Monday, November 11, 2019

October Meeting Report

On a mild autumn night, 39 Mendicants and friends gathered at the British Commonwealth Club in still-leafy Warren, Michigan, for their annual fall dinner meeting.

With a hearty welcome, society Gasogene John Kramb called the multitude to order at 6:17 p.m. and began the familiar round of introductions of the society’s board members and the evening’s first-time guests.

Though the society was founded in 1946 and returned from its latest hiatus in 2000, Kramb noted that these were somewhat trying times for the group. For one thing, the society’s regular haunt, the Commonwealth Club, finds itself with fewer volunteers these days to staff such special evenings.

Also, the society’s attendance has slipped somewhat from a regular draw of more than 50 at such outings to its present day count. Several suggestions from the floor were made on ways to increase attendance and all are being considered, as is the idea to reduce the meetings to twice a year.
The decrease in attendance also affects what the club bills the society as it needs to charge a minimum to cover its expenses.

Consequently, the society also sought members’ opinions on whether to increase annual dues to $5 or $10. The results of that survey will be communicated soon.

With this unpleasantness out of the way, it was time to enjoy the club’s buffet dinner, which included chicken Marsala, a veddy English cut of prime roast beef plus mashed potatoes, green beans, corn and a selection of desserts.

Throughout the meal, the society’s regular toasts, organized by Commissionaire Chris Music, were offered. Fritzi Roth toasted “The Woman” (and enumerated the reasons she was so). Rachel Gosch recognized “Mrs. Hudson” as the brave landlady while Eddie Stein raised his glass to “Mycroft Holmes,” Sherlock’s older (and less ambulatory) brother. And finally, Glenn Walter’s offered his own poetic creation about “Watson’s Second Wife.”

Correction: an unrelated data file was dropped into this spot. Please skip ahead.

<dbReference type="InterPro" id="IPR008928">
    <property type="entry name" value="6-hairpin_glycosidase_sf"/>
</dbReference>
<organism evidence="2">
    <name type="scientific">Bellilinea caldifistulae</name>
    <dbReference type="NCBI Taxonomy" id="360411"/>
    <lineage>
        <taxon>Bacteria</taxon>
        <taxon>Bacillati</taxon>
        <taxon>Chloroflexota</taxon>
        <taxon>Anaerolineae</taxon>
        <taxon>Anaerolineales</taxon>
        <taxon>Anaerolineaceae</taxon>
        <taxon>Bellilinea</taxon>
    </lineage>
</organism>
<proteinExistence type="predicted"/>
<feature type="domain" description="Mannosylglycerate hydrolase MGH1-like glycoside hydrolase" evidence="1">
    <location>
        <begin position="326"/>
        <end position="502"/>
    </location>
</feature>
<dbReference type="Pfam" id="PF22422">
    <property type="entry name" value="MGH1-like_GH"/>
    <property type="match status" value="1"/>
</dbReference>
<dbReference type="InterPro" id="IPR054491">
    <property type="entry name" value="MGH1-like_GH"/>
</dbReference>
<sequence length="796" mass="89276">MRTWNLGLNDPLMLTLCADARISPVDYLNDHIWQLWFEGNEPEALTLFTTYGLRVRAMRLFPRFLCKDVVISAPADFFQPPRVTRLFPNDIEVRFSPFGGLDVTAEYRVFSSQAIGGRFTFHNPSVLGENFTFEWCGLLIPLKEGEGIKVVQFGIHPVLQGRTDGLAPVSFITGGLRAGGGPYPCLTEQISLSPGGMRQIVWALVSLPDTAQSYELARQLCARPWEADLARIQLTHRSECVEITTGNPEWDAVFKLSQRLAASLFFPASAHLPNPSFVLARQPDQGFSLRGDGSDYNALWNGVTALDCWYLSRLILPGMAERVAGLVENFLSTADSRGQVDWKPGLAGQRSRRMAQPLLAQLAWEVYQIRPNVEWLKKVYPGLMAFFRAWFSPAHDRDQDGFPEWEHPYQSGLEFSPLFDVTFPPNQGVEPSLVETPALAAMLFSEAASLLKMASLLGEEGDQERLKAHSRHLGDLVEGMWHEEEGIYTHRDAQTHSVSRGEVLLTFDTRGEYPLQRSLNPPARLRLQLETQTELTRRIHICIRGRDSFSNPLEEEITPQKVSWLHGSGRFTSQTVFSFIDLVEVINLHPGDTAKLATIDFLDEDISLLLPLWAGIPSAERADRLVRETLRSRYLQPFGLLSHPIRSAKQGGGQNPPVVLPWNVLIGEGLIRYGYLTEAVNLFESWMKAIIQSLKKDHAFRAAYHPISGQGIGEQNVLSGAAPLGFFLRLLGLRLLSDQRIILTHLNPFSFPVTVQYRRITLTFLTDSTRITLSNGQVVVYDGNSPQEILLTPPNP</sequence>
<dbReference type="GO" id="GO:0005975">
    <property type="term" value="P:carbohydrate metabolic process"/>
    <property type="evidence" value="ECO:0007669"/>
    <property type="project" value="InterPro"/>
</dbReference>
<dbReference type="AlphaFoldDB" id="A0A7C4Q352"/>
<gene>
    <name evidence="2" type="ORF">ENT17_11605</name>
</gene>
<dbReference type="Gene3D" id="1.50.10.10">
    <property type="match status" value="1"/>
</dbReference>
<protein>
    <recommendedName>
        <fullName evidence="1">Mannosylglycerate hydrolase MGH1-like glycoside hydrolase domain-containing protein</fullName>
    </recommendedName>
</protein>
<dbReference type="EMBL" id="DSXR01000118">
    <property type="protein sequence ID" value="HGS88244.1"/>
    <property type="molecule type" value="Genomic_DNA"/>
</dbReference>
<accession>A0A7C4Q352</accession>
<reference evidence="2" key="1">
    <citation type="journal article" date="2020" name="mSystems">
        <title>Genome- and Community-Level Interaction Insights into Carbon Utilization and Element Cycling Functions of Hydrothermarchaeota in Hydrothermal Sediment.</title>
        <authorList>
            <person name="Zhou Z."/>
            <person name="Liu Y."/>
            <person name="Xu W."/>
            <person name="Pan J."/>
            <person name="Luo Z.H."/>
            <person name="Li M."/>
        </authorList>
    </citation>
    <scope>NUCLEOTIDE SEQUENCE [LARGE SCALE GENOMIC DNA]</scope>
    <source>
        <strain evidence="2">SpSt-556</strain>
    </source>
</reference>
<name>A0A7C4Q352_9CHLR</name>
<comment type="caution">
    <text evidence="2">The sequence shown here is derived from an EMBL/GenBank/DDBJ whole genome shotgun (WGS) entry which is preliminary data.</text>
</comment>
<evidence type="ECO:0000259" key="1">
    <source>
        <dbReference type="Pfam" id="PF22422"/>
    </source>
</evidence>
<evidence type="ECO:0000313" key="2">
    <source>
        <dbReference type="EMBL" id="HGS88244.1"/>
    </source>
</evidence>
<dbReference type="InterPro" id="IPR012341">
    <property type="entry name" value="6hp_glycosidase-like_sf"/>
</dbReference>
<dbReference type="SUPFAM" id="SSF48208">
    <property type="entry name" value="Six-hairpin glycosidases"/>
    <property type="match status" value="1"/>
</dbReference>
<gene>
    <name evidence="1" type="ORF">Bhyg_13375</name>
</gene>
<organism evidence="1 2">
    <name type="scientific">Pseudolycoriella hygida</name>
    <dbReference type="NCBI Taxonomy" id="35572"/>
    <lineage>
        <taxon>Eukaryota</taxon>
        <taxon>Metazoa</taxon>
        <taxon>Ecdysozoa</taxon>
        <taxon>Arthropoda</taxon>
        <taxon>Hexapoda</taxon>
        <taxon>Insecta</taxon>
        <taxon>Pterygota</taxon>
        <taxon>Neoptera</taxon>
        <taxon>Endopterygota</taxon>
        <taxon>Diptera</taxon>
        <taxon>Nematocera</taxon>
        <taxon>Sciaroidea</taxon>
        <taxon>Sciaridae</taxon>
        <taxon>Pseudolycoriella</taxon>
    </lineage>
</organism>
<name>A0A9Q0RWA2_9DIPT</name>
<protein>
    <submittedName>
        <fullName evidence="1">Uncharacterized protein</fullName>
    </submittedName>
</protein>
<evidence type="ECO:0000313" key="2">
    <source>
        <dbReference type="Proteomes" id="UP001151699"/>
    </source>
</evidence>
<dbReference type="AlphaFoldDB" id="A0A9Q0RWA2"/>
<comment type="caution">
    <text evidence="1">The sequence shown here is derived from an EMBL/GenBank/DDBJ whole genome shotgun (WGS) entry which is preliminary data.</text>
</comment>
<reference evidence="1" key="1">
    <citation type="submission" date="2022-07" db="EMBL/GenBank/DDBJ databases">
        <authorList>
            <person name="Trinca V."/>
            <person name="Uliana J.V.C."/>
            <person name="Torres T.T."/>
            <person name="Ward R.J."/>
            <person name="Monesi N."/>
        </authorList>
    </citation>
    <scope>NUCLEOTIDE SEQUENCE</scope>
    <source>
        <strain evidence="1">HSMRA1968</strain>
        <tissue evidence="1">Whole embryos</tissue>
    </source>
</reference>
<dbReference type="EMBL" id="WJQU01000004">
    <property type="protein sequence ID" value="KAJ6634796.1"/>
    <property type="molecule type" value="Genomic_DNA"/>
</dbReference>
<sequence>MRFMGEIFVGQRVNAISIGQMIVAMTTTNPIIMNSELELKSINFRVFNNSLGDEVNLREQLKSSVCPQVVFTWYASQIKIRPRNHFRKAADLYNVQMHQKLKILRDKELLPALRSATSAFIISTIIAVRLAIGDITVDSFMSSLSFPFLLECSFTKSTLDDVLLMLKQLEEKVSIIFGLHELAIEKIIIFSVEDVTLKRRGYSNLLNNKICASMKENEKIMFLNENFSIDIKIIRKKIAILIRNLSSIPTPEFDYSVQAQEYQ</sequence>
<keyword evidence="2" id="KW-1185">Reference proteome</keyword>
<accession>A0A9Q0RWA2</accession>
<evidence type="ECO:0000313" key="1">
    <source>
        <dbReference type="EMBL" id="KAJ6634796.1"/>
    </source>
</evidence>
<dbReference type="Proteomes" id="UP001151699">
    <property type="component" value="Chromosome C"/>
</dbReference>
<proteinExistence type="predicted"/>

Next, member Michael Ellis offered talking points and an expansive 20-question quiz on the evening’s assigned story, “The Adventures of the Devil’s Foot.” The quiz was developed by one of Michigan’s other Sherlockian scions, the Greek Interpreters of East Lansing.

Then it was time for the volunteer Amateur Mendicant Players to take the stage to provide a reading of the new play, “Sherlock Holmes & The Adventure of the Fallen Soufflé,” written by member David MacGregor and currently being performed at the Purple Rose Theatre in Chelsea, Michigan. The players included MacGregor as Holmes, Rachel Gosch as Irene Adler, Michael Jones as Prince Bertie, Rob Musial as Dr. Watson and Victoria Landes as the evil Marie. Those in attendance thoroughly enjoyed the performance even though the understudies at the Purple Rose should have nothing to worry about.

The meat of the evening came next as member Rich Krisciunas, drawing on his 40 years as a lawyer and his work as a former county prosecutor, presented his investigation titled “No Obstruction but Much Collusion.” In it, he made the case (in spite of a balky PowerPoint) that while Holmes may have broken laws here and there in the Canon (among them burglary and carrying a weapon), the likelihood of his being convicted was slim. Perhaps the only way to get Holmes in the stocks would have been if Dr. Watson was granted immunity to testify against his friend – and the chances of that were zero.

As the meeting wound down, the regular drawing for a bounty of door prizes were awarded, including Sherlock Holmes socks, books, a poster and a DVD featuring actor Christopher Lee as the great detective. Among the winners were Chris Music, Anne Musial Eddie Stein, Dave Mandziuk, Patience Nauta, Lois Krawczyk and Dave MacGregor.

Finally, Rachel Gosch led the multitude in the singing of “God Save the Queen” and Christine Jeryan recited the meeting’s traditional coda, the poem “221B.”

Following that, Gasogene Kramb gaveled the meeting to a close at 8:39 p.m.

Respectfully submitted,
Robert Musial
-- AMS Tantalus